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Many synagogues - mainly Orthodox, not specifically Hassidic, light two candles in front of the Chazzan's (cantor's) table. The candles are on during the duration of the prayers and extinguished afterwards. It has nothing to do with yahrtzeit or any occasion other than praying, itself. I located the reason for this custom in this article: The Shulchan ...


5

Many chasidim light candles on the yahrtzeits of important figures in chasidic history. One of the more widely-practiced ones (in the US) is to light a candle on the Yahrtzeit of R' Mendel of Riminov, which is the night after Lag Ba'omer. Chasidish shuls or shuls with lots of chasidim tend to leave out candles for people to light in the shul. I've even ...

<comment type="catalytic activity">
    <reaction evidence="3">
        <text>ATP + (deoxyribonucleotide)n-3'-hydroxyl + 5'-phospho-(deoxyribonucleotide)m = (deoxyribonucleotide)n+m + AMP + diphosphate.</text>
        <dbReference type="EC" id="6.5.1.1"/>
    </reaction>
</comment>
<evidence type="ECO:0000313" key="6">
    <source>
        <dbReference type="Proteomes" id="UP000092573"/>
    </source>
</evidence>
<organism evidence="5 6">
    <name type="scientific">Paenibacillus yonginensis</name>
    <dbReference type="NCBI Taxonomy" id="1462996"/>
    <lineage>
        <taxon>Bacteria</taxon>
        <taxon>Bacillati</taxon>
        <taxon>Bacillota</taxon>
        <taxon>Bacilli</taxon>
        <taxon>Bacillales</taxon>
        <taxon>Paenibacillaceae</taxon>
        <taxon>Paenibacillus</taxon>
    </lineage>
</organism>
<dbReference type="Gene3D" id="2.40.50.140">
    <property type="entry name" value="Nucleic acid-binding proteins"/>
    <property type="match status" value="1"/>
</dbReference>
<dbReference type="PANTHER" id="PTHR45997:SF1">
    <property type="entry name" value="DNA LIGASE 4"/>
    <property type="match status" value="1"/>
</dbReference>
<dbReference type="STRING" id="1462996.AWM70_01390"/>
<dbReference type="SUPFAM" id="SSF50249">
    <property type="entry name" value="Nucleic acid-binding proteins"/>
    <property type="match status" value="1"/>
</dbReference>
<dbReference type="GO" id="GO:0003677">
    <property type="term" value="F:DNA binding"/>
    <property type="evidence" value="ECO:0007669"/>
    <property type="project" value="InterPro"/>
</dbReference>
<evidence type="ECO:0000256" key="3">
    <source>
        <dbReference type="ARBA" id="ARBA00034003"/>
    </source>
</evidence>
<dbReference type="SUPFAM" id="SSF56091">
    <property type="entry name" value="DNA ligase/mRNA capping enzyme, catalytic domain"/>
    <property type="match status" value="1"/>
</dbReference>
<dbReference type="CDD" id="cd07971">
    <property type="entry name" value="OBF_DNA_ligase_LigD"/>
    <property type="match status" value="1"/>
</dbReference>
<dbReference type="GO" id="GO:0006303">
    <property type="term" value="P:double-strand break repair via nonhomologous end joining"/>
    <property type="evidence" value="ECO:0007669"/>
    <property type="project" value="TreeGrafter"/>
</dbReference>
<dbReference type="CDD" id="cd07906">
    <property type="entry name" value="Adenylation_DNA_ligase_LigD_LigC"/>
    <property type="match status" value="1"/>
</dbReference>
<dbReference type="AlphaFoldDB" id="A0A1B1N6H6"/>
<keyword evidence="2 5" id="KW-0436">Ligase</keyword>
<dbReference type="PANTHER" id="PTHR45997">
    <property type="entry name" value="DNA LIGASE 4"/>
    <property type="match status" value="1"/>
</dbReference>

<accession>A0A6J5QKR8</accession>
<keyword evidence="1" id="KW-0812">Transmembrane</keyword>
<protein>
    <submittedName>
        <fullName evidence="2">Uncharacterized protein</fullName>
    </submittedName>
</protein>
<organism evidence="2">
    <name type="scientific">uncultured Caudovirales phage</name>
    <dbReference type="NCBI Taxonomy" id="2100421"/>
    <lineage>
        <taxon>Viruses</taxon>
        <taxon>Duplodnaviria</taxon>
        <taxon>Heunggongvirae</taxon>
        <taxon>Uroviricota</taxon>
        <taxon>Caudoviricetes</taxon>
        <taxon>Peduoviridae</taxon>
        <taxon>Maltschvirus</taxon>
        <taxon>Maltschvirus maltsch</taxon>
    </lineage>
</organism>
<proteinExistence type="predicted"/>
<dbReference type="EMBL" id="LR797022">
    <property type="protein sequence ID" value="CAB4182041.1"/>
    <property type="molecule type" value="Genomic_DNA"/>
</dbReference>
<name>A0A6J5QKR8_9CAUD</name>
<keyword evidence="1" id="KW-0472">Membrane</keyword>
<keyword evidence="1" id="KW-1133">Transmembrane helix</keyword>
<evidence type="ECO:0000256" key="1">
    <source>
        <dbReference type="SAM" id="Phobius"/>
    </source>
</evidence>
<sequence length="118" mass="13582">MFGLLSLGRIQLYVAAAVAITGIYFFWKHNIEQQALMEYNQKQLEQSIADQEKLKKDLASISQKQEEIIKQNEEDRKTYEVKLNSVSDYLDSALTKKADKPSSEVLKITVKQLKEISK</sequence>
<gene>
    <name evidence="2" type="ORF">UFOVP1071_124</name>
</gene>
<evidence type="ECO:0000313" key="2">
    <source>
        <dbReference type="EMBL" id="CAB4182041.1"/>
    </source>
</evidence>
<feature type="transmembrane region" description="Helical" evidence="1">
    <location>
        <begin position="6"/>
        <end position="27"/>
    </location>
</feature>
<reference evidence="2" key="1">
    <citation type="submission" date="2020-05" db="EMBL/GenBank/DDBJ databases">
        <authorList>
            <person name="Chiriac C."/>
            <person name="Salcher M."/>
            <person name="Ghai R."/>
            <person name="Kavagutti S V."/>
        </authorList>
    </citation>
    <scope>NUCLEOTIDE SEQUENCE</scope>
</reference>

2

During candle lighting she should be thinking about fulfilling the Mitzva of honouring the Shabbat by creating a brighter room. After she has extinguished the match, covered her eyes, made the Bracha and then looked at the candles and accepted Shabbat, she may want to use this auspicious time to pray for whatever she feels needs to be prayed for. The ...


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The following is from Aish: After the recitation, many take special time to thank God for the many blessings of health, prosperity, and joy in their lives. There is also a special prayer composed by women, for women, which many include at this time: May it be Your will, Lord my God and God of my fathers, to be gracious to me (and to my ...


1

I think that you are confusing two things. While my wife does say something after saying the bracha (I will get that and add it to the answer), closing the eyes is not part of concentrating or saying something other than the bracha. There is another reason for a woman to close her eyes at the lighting of the candles for Shabbos. Technically, she should ...



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